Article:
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Assumptions

  • $V$ is a vector of sets $V_1,V_2,...,V_n$ of numbers:
  • $V=[V_1, V_2,..., V_n]^T, \forall_{i=1..n}V_i\subset\mathbb{R}$
  • $c\in\mathbb{R}$ is constant
  • $d(V,c)$ is an error metric: $d(V,c)=\sqrt[p]{\sum_{i=1}^{n}\min_{v\in{V_i}}(|v-c|)^p}$
  • $p\in\mathbb{N}\backslash\{0\}$
  • $c^*=\arg\min_c{d(V,c)}$

Interpretation

$V$ is a template for vector of numbers $W$, where $V_i$ sets represent acceptable values for corresponding $i$ positions in the vector $W$. E.g. for $V=[\{1,2\},\{2,3\}]^T$, possible $W$ values are $[1,2]^T,[1,3]^T,[2,2]^T,[2,3]^T$.

$c$ is constant (scalar), that substituting all elements of $W$, e.g. $W=C=[c,c]^T$ causes an error $d(V,c)$ for template $V$. Note that it is not required to $c$ be an element of set $\bigcup_i{V_i}$ (it may be any real number).

The error caused by $c$ is an minimal Minkowski distance over all possible values of $W$.

We look for $c$, such that the error caused by it is the smallest. We denote such $c$ as $c^*$.

The question

Is there a general algorithm that finds optimal $\mathbb{c}$ in polynomial time? I know that, there is an exhaustive search algorithm, but its complexity is not acceptable complexity.

Solution for $p=1$

The problem seems to be easy for $p=1$. In such case error metric transforms to $\sum_{i=1}^n{\min_{v\in{V_i}}|v-c|}$. Note that sum of linear functions is an linear function, so:

  • $\forall_{i=1..n}$ sort $V_i$
  • Let $X_i=V_i\cup{V_i'}$, where $V_i'$ is set of averages of consecutive values in $V_i$. E.g. for $V_i=\{1,2,3\}$, $V_i'=\{1.5,2.5\}$. In other words $X_i$ is a set of points, where segmentally linear error function $d(V,c)$ breaks.
  • $X=\bigcup_{i=1..n}{X_i}$
  • $c^*=\arg\min_{c\in{X}}d(V,c)$ (Since $d(V,c)$ is segmentally linear, the minimum may be located only in point, where function breaks).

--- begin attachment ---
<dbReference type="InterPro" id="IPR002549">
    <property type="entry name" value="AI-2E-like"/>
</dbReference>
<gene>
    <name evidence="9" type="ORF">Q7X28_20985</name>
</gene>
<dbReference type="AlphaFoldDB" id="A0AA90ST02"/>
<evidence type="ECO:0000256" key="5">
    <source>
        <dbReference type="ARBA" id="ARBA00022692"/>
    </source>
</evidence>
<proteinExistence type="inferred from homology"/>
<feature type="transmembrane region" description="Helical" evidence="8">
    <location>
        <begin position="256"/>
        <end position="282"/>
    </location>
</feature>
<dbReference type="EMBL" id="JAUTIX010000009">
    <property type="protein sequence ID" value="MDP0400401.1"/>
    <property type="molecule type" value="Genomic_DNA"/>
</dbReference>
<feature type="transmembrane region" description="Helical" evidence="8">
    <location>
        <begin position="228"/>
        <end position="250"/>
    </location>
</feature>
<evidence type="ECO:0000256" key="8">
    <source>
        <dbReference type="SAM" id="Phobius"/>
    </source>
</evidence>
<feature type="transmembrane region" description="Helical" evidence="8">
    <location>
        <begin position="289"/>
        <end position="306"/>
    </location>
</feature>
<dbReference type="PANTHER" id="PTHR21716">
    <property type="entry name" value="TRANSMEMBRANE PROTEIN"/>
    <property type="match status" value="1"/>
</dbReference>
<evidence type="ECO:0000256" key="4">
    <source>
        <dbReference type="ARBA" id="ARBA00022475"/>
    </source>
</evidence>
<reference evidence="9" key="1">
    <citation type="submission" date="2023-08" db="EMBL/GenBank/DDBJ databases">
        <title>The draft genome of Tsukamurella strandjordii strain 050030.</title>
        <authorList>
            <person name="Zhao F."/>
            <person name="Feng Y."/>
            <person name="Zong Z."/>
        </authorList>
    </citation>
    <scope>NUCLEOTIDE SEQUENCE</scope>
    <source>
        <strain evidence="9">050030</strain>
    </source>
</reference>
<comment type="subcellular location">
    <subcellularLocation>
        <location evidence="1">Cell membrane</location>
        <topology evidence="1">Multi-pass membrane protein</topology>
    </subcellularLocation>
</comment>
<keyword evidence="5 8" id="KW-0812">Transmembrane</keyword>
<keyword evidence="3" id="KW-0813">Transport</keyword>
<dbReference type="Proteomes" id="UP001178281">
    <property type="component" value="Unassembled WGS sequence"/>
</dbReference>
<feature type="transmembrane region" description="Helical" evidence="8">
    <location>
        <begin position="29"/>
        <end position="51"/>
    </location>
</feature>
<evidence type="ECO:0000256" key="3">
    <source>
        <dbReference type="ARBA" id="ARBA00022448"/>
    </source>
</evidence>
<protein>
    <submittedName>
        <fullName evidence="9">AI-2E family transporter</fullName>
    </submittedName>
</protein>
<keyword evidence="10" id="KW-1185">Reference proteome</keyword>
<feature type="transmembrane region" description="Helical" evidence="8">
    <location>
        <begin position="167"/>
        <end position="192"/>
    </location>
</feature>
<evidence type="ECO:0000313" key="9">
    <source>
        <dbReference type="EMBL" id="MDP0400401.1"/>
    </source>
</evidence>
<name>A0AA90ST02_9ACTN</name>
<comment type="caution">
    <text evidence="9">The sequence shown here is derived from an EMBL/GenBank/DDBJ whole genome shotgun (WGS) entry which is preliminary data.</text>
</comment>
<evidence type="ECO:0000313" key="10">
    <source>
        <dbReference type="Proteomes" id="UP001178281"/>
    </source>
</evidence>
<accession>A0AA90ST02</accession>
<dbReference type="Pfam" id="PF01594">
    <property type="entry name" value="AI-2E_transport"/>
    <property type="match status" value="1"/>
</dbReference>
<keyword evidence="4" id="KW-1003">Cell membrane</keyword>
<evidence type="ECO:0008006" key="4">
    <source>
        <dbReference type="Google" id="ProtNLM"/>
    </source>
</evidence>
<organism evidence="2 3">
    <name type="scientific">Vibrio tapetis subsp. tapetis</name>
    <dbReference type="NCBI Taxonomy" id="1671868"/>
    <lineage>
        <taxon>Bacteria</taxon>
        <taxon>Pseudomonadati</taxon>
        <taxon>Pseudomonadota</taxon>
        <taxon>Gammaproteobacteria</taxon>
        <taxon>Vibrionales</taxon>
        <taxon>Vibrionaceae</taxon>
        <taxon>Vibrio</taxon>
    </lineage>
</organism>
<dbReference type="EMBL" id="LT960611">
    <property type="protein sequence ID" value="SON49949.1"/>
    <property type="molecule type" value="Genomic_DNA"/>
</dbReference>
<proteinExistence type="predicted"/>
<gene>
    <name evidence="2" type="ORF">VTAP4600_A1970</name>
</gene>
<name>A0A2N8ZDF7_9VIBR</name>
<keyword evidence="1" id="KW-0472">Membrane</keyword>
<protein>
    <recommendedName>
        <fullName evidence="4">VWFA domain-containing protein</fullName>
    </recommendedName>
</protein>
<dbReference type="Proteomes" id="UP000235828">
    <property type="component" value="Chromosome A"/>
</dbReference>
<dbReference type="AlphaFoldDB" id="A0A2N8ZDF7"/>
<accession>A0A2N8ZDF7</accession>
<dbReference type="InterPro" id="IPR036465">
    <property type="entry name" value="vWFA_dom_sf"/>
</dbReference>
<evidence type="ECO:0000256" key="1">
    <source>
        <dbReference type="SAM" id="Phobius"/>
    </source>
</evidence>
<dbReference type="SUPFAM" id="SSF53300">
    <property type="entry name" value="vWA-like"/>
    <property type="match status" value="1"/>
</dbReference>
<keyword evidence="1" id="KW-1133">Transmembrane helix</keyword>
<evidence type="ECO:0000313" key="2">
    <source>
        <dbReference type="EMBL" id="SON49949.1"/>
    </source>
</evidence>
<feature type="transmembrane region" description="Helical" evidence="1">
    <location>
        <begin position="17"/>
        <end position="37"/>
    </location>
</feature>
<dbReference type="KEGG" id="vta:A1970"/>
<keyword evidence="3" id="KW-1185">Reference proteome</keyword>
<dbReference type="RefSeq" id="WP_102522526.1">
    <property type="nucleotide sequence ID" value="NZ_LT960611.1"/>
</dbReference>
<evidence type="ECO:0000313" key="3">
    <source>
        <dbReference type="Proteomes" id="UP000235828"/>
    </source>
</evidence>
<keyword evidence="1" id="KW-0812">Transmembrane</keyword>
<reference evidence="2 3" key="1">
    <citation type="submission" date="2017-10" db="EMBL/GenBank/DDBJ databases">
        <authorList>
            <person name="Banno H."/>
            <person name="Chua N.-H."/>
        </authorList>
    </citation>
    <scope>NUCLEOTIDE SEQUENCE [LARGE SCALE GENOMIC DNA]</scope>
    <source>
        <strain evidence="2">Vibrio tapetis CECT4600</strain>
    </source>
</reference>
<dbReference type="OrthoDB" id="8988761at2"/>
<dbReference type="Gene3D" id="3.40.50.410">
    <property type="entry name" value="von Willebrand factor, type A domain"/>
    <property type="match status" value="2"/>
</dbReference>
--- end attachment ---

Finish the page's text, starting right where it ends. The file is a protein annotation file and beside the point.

So, $O(|X|)=O(\bigcup_{i=1..n}V_i)$, assuming $V_i$s are sorted, the entire algorithm works in $O(n\log{n})$, where $n=\bigcup_{i=1..n}V_i$.

Unfortunately the above algorithms does not work for Euclidean distance, or other Minkowski distances, since the breaking points of $d(V,c)$ cannot be obtained in the above way.

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1 Answer 1

Actually, almost the same approach can be used for $p>1$. The only exception is that the set $X$ should be treated as the set of endpoints of consecutive intervals and you'll need to find the minimum within each interval instead of knowing it has to occur at one of the endpoints (as is the case with $p=1$).

Since the $p$-th root in the definition of the metric does not play any role when it comes to optimality, it's sufficient to consider the sum itself. Within each interval, the sum simplifies to a polynomial of degree $p$. Finding the minimum value of the polynomial within an interval can be done explicitly if $p$ is small enough (trivial for $p=2$, quadratic formula for $p=3$, possibly going up to $p=5$ with Cardano and Ferrari), but for higher values of $p$, you might have to resort to approximate, numeric solutions (bisection, Newton-Raphson, ...).

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